Sunday, November 17, 2013

KGK's case featured on Wrightslaw

See KGK's case featured on
New Case - Charter School in Contempt, Must Pay $176,722! - Pursuant to the "stay-put / pendency" statute (20 USC 1415(f)), on November 4, 2013, the United States District Court of Arizona held the "tuition-free, public charter" Flagstaff Arts and Leadership Academy in contempt of Court and ordered them to pay $176,722.00 for the child's private placement by November 15, 2013 or face further sanctions. (Click here for ruling of Contempt and Order to pay.)

While the child was enrolled in the charter school, the parent contested the IEP, removed the child to a private placement and requested a due process hearing. The Administrative Law Judge ruled in their favor. The school appealed and the parent's attorney, Hope Kirsch filed a Counterclaim. (Click here for Counterclaim). The Charter School asserted that they could not afford to pay. The Court noted that their problem is "an allocation of resources problem, not an absence of resources." We will keep you posted.

Thursday, November 14, 2013

Hope Kirsch to speak at Wrightslaw Special Education Law and Advocacy Training

Hope Kirsch has been invited to speak at the
Wrightslaw Special Education Law and Advocacy Training
Friday, November 15, 2013
Wrightslaw Special Education Law and Advocacy Conference, a Wrightslaw training program featuring Pete Wright, Esq., is being sponsored by the Autism Society of Greater Tucson. This workshop price reflects a grant received from The Arizona Developmental Disabilities Planning Council and has also been underwritten by the Autism Society Greater Tucson, Southern Arizona Network for Down Syndrome and The Arc of Tucson.
The program will be held at:
Casino del Sol Resort, Spa and Conference Center
5655 West Valencia Road
Tucson, AZ 85757

Program Description

One-day special education law and advocacy programs focus on four areas:

  • special education law, rights and responsibilities
  • tests and measurements to measure progress & regression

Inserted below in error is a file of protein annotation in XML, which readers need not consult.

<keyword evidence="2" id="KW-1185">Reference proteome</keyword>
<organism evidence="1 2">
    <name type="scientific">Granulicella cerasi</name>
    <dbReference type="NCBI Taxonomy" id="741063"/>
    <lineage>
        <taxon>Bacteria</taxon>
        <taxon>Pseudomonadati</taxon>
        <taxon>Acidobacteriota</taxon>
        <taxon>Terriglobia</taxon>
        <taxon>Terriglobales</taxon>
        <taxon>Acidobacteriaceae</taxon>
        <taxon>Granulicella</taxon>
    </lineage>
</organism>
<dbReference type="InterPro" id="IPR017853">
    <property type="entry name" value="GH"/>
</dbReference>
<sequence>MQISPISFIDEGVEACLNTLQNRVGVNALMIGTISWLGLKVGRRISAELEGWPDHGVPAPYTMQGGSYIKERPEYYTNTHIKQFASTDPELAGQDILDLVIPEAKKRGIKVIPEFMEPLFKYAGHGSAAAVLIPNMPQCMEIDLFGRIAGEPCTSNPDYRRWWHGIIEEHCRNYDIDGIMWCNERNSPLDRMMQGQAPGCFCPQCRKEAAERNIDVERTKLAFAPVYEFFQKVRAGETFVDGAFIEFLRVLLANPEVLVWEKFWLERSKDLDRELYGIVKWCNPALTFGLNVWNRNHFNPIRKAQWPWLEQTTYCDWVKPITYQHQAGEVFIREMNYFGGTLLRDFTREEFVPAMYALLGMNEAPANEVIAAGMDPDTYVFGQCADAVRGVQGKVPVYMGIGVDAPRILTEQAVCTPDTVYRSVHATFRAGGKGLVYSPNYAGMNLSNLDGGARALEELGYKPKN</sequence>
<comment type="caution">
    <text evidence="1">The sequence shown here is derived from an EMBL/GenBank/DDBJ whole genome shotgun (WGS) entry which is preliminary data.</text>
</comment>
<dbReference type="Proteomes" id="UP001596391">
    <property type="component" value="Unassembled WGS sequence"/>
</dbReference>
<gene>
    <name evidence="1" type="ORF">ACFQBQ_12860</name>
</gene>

• introduction to tactics & strategies for effective advocacy
A day-long hands-on special education workshop designed to meet the needs of parents and professionals serving children and teens with disabilities.

Topics: IDEA history and overview, special education and related services, child find, least restrictive environment, extended school year, mainstream, inclusion, understanding tests and assessments, procedural safeguards, Section 504, prior written notice, and IEPs.

8:00-9:00Registration and Continental Breakfast
  • IDEA History and Overview
  • Section 1400 Findings, Purpose
  • Section 1401 Definitions: Special Education, Related Services, LD, etc.
  • Section 1412 Extended School Year, Child Find, Least Restrictive Environment/Mainstreaming/Inclusion, Private Placements, Statewide Assessments
  • Understanding Tests and Measurements, and the Bell Curve, Standard Scores, Scale Scores, % ranks, Grade Equivalent, Age Equivalent
  • Section 1414 Evaluations and IEPs
  • Section 1415 Prior Written Notice, Procedural Safeguards Notice, Mediation, Due Process Hearing, Appeal, Discipline, Age of Majority
  • Section 504, ADA, FERPA
  • NCLB No Child Left Behind
  • Litigation: Special Ed Caselaw
  • S.M.A.R.T. IEPs
  • Special Ed Advocacy for the Parent, Advocate, and Parent’s Attorney
  • Legal, systemic and “school culture” obstacles to compliance with IDEA-04
The Parent as the Special Ed Manager and Expert
  • Developing the Master Plan
  • Knowing the Rules of the Game
  • Recognizing and Avoiding the Fatal Obstacles
  • How to Deal with Conflict, a Healthy and Normal event
  • Crisis, Emergency, Help
  • Organization of the Child’s File
  • Tactics and Strategies
  • Rule of Adverse Assumptions
  • Private Evaluations
  • Paper Trails
  • The Letter to the Stranger
  • 5 Ws + H + E
  • Preparation for Meetings
  • Meeting Strategies
4:00-4:30Questions and Answers

Wednesday, November 13, 2013

Children who are flight risks-New York Times

The attached story is real.  If your child is - or may be – prone to running away, make sure a plan is written into the IEP on how to prevent your child from running away, who at the school should be contacted, and when and how to contact you.  Ask about training for staff for your child if he or she is flight risk.  Ask about measures the school can take to prevent your child from running away, and a plan of action in the event your child does run.  Inform the school about triggering events, if you know.  You may also want to ask for an FBA.  The most important thing to do is to notify the school, including the entire IEP team, if your child is a flight risk.

The Day My Son Went Missing